Small great things (Jodi Picoult)– working as a chocolate medical profession in a mostly non-chocolate society, this book struck a particular chord with me as I could essentially relate to what Ruth was going through during the whole book. It talks about racism, privilege, and things that are sometimes unspoken but truly implied. Sadly even though we are probably living in very different times, the running thread of race is not too unfamiliar, although not to the same extremes, and probably something we are often not keen to talk about openly


To Kill a Mockingbird (Harper Lee)– classic literature talking about race relationships of years gone by. This book to me was like watching Django, 12 years a slave etc which are just really highlights of the so called societal hierarchy of yester year and the bad hand one was dealt based on the colour of their skin. When movements like #blacklivesmatter are still necessary, and the current rates of incarcerations and shooting of un armed chocolate men in the USA, it scares me to think things may not be as different to years gone as we had hoped they would be now.

Adnan’s story (Rabia Chaudry)– I was one of the people who got addicted to the podcast SERIAL after everyone had already moved on to bigger and better things and following that ASTONISHING podcast, I was intrigued to hear what else could be added to what I thought was a complete story. This book, which is about the “justice” system of incarcerating chocolate people based on either the colour of their skin, their heritage or their faith, was still a great read about injustices and prejudices we live with daily.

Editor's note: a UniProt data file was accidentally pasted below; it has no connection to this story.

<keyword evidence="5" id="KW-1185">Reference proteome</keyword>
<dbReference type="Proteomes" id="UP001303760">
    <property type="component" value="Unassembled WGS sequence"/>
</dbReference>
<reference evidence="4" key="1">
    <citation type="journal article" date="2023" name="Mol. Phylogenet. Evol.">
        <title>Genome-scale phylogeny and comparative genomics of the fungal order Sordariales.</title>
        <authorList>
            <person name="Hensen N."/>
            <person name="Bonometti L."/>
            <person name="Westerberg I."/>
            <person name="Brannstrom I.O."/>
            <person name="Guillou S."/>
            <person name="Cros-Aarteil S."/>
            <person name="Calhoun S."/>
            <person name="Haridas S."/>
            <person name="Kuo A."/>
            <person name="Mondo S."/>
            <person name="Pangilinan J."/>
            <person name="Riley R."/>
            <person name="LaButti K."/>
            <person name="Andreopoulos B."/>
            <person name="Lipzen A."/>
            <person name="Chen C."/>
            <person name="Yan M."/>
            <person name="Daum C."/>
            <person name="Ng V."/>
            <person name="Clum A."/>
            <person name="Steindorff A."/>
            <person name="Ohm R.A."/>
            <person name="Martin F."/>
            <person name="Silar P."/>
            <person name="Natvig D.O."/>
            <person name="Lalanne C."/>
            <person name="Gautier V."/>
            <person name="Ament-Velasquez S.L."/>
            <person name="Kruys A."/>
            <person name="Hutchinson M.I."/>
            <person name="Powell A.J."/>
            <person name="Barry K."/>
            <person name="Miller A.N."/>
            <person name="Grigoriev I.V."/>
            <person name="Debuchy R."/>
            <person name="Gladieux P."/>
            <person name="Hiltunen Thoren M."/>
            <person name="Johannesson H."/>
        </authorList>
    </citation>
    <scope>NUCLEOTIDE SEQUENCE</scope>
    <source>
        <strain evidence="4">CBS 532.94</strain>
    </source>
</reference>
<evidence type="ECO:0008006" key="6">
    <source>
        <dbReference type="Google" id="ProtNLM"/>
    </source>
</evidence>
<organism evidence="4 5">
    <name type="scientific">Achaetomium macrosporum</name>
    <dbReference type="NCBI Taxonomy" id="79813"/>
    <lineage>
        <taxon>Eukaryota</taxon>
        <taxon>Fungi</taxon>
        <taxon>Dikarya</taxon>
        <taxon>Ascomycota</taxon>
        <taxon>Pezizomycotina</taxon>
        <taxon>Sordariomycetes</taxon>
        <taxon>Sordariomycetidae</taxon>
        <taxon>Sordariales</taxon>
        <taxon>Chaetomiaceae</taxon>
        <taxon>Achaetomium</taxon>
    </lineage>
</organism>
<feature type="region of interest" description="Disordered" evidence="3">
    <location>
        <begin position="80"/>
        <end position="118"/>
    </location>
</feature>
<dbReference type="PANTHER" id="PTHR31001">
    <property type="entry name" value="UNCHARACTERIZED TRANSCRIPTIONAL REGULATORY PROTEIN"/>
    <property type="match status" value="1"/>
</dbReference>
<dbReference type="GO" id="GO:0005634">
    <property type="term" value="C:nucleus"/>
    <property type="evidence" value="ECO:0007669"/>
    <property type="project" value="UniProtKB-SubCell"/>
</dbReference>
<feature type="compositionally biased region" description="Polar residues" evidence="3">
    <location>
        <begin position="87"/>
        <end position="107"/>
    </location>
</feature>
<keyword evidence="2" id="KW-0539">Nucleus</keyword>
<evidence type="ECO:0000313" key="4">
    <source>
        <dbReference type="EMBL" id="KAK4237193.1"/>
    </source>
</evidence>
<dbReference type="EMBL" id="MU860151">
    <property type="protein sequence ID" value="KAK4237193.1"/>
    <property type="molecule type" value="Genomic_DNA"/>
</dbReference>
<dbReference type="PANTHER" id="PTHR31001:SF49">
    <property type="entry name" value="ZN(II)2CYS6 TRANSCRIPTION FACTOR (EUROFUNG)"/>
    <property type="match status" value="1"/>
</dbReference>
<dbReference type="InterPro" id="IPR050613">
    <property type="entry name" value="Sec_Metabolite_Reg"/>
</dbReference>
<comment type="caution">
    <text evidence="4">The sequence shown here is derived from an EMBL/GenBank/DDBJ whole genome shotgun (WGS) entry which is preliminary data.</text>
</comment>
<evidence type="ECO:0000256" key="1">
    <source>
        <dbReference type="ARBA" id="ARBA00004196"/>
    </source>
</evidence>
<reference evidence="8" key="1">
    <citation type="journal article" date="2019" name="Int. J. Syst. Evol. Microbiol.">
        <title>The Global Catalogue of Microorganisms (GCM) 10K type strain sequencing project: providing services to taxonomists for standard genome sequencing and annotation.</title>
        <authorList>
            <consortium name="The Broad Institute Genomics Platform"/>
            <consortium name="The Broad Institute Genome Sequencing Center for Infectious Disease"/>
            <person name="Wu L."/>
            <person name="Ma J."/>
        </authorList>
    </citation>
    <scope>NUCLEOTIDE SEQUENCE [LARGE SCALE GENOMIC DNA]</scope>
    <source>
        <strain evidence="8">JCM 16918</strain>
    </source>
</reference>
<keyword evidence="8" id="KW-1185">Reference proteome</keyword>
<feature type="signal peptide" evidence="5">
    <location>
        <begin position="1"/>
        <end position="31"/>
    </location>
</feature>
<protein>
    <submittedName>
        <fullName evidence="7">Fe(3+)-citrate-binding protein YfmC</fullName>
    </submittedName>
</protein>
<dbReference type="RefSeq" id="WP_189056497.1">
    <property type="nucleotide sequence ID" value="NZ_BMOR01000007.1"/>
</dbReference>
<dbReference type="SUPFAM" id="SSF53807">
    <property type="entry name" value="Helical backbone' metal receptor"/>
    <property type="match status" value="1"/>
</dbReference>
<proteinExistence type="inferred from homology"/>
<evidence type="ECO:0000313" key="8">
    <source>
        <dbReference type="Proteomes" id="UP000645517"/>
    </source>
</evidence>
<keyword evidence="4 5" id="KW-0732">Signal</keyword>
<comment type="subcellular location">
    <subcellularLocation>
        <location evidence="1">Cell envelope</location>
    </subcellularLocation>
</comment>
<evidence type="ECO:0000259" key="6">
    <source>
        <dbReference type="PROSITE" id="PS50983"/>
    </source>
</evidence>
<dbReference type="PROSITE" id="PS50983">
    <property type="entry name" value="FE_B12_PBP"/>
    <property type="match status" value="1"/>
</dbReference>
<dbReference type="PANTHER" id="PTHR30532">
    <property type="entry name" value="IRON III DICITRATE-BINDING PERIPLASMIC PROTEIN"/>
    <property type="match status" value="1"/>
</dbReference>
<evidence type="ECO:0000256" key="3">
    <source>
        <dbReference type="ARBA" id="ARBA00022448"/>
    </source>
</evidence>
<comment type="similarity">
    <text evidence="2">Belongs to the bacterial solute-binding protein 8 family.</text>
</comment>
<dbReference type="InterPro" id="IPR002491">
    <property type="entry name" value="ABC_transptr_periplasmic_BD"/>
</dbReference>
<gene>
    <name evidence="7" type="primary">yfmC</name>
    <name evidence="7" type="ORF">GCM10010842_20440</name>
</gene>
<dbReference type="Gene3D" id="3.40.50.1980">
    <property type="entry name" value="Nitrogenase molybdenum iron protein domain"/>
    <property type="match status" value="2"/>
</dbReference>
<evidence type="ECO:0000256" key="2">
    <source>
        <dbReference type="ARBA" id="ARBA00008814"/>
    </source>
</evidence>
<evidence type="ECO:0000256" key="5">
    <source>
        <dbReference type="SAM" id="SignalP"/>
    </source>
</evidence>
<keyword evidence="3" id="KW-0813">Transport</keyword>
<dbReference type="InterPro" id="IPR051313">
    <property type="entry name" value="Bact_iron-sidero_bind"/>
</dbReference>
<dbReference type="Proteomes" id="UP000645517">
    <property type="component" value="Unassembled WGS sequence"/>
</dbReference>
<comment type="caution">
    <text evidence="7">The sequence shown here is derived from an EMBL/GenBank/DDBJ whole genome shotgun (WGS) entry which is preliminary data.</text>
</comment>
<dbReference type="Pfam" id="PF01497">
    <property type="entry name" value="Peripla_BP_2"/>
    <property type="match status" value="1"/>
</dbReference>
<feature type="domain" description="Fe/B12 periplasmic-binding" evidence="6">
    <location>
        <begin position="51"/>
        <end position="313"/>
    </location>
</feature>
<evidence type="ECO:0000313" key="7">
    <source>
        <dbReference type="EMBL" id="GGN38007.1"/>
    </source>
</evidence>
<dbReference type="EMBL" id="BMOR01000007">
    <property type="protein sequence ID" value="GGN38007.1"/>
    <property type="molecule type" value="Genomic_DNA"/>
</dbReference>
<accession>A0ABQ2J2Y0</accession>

Thanks for the feedback – the science and art of receiving feedback well (Douglas Stone, Sheila Heen)– We receive feedback in all aspects of life. From our toddler spitting out our lovingly prepared dinner, patients telling you what impact you have had in their lives, having an argument with your spouse, asking for a pay rise etc. Dealing with this feedback and truly understanding why feedback is important, how to understand it and how to give it are things that I feel are important in helping you can grow as a person. So I thought this book was really great in improving communication pathways and also improving my listening skills in my private and work life.
I have managed to read minimum 3 books a month since August last year woooohooooo and yes, some of them were mainly fiction or autobiographical or just interesting books that looked great on the library list etc but these top 8 are ones that I would advise people to seek out to read and gain some insight into a few things. I never thought I would look forward to doing the dishes, cleaning, laundry and all those chores I did whilst momentarily escaping into my audiobook but I find myself enjoying these somewhat as they come with the added benefit of finishing off a book. I am always on the lookout for more books to spice up my commute, chores or my lunch break, so let me know below, which books you would recommend I read next and I will try to add them to my wish list and hopefully read in the near future.

*Cover illustrations sourced from Google